László Egyed

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László Egyed (12 February 1914 – 11 July 1970) was a Hungarian geophysicist who published over 100 scientific articles. In 1956 he wrote the book Physics of the solid earth, which was reworked and republished in 1969.[1][2]

Like Ott Christoph Hilgenberg, Samuel Warren Carey and Pascual Jordan, Egyed was a supporter of the Expanding Earth theory, an alternative to plate tectonics. He calculated an increase of the Earth's radius by approximately 1 millimeter per year, or a total of 500 kilometers since the Cambrian period. On phenomenological grounds Egyed proposed a possible decrease of the gravitational constant in connection with phase transitions within the Earth. Although Egyed's hypotheses of phase transitions were confirmed, standard theoretical explanations today do not attribute this phenomenon to any expansion of the Earth.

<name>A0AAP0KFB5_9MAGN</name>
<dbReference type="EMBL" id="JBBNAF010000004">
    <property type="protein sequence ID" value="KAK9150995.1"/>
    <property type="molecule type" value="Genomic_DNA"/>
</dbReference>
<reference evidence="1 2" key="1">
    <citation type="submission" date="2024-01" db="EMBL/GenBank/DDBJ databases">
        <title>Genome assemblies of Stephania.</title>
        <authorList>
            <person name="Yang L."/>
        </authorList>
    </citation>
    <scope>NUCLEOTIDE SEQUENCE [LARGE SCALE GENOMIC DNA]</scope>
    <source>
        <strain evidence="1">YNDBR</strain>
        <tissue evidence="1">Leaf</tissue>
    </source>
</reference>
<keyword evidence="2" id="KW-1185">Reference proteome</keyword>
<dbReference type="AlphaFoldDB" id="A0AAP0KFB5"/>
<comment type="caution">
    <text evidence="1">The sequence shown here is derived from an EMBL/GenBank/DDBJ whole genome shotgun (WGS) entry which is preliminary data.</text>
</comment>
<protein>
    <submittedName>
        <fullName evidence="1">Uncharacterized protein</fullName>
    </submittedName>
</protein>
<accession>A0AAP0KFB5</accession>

The Association of Hungarian Geophysicists has honored Egyed by awarding the László Egyed medal every two years since 1986 "to recognize outstanding professional performance in the field of geophysics."[3]


  1. ^ Egyed, László (1969), Physik der festen Erde (A föld fizikája), Budapest: Akadémiai Kiadó
  2. ^ Review of 1969 version of Physik der festen Erde
  3. ^ By-laws of László Egyed medal (section 4), Association of Hungarian Geophysicists